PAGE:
Design and performance of bacteria-based self-healing Concrete

Kevin Paine, Mohamed Alazhari, Trupti Sharma, Richard Cooper, Andrew Heath

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The effect of water-borne contaminants on the durability of concrete is was
well-known and cracked concrete is more susceptible to permeation of these contaminants. Consequently, research is attempting to develop concrete that can self-heal cracks, potentially reducing costs of repair and maintenance work on infrastructure projects dramatically. The research described in this paper was carried out to demonstrate the use of microbiologically induced calcite-precipitation as a means of autonomic self-healing of concrete in a full-scale site trial. The paper describes microbiology and concrete technology investigations carried out to select an appropriate combination of spores and nutrients, and to devise a method for encapsulating these safely within the concrete. It is demonstrated that for the encapsulation method used and the agents chosen it is possible to produce self-healing concrete with similar early-age and mechanical properties to that of normal concrete. This self-healing concrete was then used in a reinforced concrete wall, and the initial findings are described.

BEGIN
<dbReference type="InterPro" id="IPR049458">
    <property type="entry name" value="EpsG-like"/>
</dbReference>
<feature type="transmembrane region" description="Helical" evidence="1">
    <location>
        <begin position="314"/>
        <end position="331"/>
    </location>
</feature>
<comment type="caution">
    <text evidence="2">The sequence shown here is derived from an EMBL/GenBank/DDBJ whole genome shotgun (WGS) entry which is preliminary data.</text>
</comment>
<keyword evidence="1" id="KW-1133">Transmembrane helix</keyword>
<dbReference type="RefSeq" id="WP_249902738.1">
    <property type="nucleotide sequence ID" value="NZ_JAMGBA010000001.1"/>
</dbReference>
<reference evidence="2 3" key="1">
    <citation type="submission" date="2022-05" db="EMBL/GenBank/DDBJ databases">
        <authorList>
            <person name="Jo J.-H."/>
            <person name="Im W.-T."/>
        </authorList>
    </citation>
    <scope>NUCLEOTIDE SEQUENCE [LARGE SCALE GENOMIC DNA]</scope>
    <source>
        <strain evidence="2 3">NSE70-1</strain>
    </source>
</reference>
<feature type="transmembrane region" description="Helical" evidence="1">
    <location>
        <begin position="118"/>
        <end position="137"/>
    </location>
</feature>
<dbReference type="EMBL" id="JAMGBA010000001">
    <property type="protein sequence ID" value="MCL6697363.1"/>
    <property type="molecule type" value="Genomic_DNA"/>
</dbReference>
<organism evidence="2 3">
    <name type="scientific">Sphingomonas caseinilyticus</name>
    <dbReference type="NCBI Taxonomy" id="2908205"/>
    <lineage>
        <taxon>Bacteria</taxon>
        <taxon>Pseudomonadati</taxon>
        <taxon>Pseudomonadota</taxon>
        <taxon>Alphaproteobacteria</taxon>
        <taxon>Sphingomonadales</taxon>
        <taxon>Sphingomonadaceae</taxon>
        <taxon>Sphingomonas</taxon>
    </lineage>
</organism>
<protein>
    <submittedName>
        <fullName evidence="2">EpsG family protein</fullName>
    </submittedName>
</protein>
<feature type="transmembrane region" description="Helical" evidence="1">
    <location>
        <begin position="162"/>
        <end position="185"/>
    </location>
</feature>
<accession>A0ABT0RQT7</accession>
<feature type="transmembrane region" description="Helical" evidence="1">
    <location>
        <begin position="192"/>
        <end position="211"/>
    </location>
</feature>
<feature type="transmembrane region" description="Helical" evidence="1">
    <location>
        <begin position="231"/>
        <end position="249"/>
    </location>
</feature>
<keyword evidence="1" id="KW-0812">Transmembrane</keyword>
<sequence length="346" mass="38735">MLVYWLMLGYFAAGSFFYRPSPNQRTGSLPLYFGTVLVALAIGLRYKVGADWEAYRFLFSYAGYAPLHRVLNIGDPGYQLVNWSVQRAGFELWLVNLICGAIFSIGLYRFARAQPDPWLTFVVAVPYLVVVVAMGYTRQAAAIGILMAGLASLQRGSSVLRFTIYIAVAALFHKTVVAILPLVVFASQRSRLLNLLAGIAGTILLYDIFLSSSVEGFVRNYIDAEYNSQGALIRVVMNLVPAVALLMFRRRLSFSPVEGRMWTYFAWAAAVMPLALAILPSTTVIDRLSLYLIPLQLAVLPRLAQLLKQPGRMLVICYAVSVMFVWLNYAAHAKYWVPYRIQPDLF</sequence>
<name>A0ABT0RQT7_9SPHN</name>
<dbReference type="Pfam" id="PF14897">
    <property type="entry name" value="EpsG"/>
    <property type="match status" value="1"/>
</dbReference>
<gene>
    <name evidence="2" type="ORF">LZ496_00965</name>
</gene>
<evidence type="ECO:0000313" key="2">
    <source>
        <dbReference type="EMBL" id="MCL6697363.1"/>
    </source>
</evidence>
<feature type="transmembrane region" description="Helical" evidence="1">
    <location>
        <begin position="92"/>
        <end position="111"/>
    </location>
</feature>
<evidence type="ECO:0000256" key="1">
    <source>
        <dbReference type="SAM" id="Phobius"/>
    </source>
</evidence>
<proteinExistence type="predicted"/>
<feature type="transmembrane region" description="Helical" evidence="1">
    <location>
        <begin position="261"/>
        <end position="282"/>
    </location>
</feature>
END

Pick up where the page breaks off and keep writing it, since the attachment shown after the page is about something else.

Original languageEnglish
Title of host publicationThe 9th International Concrete Conference 2016
Subtitle of host publicationEnvironment, Efficiency and Economic Challenges for Concrete
EditorsM Roderick Jones, Moray D Newlands, Judith E Halliday, Laszlo J Csetenyi, Li Zheng, Michael J McCarthy, Thomas D Dyer
Place of PublicationDundee
ISBN (Electronic)978-0-9573263-1-6
Publication statusPublished - Jul 2016


  • Self-healing
  • Bacteria
  • Lightweight aggregates
  • Encapsulation


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